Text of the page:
Tom Temin: Alright. We’re speaking with Joseph Petrillo, a procurement attorney with Smith Pachter McWhorter. And when you raise the cause for terminating a contract to fraud above just simply the machines didn’t work very well or something, that’s that’s worse, isn’t it?

Joe Petrillo: That is worse. And it has certain implications that I’ll talk about in a second. The misrepresentation was also considered material, because it went to required specifications. And the board also had to find for each fraud the government had reasonably relied upon the misrepresentation. In that instance, because there was a finding of essentially fraud, that voided the contract ab initio, which is a fancy way of saying no contract ever came into existence. The ASBCA then dismissed the appeal, but they didn’t dismiss it because they had ruled against the contractor on the merits necessarily, whether the termination was proper, they ruled that no contract did ever come into existence at all. They didn’t have jurisdiction. And they couldn’t even order the contractor to repay the money to the government because they had no jurisdiction. So that’s an interesting kind of legal result, but it leaves things where they are exactly for Hollymatic

Tom Temin: Well, did the board of contract appeals say that there was no contract in place because the contract had been terminated?

Joe Petrillo: No, it ruled that the fraudulent misrepresentation that resulted in the contract meant no actual deal had occurred. And there are a few things to note about this decision that I think are interesting. One is I’m not entirely sure that this wasn’t a commercial item, there are aspects of the definition of commercial item that allow an item that hasn’t yet been sold to be offered as a commercial item. But I don’t think that was critical here, because the board also found the failure to get the certifications was fatal. So that would have resulted in the same I think holding. What Hollymatic here should have done, I think, was to have objected to the requirement for dual motors. It’s selling this item commercially, it’s being used commercially for the same exact purposes, and it’s working properly. The requirement for dual motors was probably inappropriate, because it was more than the government actually needed and Hollymatic could have tried to get it changed, and if necessary, could have protested it. What Hollymatic shouldn’t have done is what it did, which is to misrepresent what it was doing to meet the specifications. And in essence, that led to its losing the contract.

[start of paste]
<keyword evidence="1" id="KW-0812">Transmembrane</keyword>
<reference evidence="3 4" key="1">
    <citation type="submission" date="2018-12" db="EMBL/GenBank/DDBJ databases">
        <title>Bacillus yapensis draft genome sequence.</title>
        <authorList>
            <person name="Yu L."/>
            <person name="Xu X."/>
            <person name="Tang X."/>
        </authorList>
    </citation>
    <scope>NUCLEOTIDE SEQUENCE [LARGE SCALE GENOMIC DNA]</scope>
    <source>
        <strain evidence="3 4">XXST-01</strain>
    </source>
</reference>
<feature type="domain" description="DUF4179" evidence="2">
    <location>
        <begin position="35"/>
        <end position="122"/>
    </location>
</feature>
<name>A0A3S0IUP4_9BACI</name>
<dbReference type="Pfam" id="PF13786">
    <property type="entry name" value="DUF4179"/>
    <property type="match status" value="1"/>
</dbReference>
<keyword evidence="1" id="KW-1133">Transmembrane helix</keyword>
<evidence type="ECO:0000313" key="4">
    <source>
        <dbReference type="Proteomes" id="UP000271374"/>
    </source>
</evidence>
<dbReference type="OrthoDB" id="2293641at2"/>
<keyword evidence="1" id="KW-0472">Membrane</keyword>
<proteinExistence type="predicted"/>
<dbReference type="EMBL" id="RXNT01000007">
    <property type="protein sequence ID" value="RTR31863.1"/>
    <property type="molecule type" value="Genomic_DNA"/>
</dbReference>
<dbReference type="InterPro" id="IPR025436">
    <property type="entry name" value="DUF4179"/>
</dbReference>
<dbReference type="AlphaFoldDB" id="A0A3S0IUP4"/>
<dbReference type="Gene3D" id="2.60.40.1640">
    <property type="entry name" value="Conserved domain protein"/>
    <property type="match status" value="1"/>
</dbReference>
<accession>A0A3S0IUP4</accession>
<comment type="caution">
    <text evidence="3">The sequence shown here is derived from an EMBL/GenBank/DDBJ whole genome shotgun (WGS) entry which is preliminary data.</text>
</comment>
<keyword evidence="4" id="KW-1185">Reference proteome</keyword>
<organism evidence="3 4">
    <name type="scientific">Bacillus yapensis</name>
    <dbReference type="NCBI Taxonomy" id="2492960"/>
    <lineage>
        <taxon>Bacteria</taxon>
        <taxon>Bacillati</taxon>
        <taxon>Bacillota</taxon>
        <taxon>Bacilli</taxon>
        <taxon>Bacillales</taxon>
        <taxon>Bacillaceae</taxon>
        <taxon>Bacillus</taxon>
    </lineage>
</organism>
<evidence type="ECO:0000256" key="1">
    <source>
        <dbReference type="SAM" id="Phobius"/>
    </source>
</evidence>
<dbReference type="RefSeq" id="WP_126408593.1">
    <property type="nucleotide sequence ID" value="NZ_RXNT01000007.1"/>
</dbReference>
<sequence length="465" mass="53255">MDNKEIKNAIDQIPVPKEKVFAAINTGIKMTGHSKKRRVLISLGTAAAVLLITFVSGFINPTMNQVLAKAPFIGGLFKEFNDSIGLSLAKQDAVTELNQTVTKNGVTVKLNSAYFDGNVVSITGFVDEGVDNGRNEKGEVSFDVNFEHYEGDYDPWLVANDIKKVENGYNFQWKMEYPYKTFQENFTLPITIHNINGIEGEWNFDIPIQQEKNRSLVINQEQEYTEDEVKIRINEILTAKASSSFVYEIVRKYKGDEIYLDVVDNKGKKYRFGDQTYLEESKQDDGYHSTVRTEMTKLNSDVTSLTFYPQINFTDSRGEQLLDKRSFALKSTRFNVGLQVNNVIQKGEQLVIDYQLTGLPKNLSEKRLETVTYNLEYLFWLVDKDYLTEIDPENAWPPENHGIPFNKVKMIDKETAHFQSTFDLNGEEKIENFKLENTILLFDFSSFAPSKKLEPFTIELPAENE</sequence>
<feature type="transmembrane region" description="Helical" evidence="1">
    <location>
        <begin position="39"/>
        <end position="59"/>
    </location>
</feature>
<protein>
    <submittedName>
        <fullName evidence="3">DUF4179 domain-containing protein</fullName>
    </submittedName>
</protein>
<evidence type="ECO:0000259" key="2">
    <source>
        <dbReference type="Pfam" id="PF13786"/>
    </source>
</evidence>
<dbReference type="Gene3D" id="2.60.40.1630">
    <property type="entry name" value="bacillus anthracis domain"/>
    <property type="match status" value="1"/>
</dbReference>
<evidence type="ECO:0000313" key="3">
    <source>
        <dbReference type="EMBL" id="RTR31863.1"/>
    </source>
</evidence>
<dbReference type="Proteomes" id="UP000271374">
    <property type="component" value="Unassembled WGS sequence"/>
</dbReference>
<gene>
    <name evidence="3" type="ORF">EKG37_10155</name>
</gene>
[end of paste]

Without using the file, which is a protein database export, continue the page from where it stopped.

Tom Temin: Interestingly, they offer a item called a bulker, which is attached to the grinder that further grinds the meat and puts it in packages. This is for supermarkets and so forth, I guess you can see where that could be helpful aboard a ship. But that clearly has a separate motor because it’s a separate thing that attaches when the meat comes out of the grinder. So it seems like they wanted to try to do this with no additional cost. Whereas normally the second stage piece does come with, you have to buy it separately. So they were trying to straddle something here that they just couldn’t quite do.

Joe Petrillo: Right, exactly. That was the problem. And it’s really a good example of how not to go about getting the contract and the need to be careful about details like certifications.

Tom Temin: Or maybe it’s a good idea to set up a fly off of meat grinders in this case to see which one burns up you when you turn the second motor.

Joe Petrillo: That would have been an interesting competition.

Tom Temin: And we all bring out the grill and try them afterwards and decide which we want to feed to the soldiers, sailors, airmen and marines. The way this ends up now is they’re still in dispute over whether they get the money back the government.

Joe Petrillo: I have a feeling the government will be getting the money back. I mean, finding of fraud is bad. It could even result in a debarment or suspension. So this has gotten to be a serious matter for the company.

Tom Temin: Alright. Joseph Petrillo is a procurement attorney with Smith Pachter McWhorter. Thanks so much.

Joe Petrillo: Thank you Tom.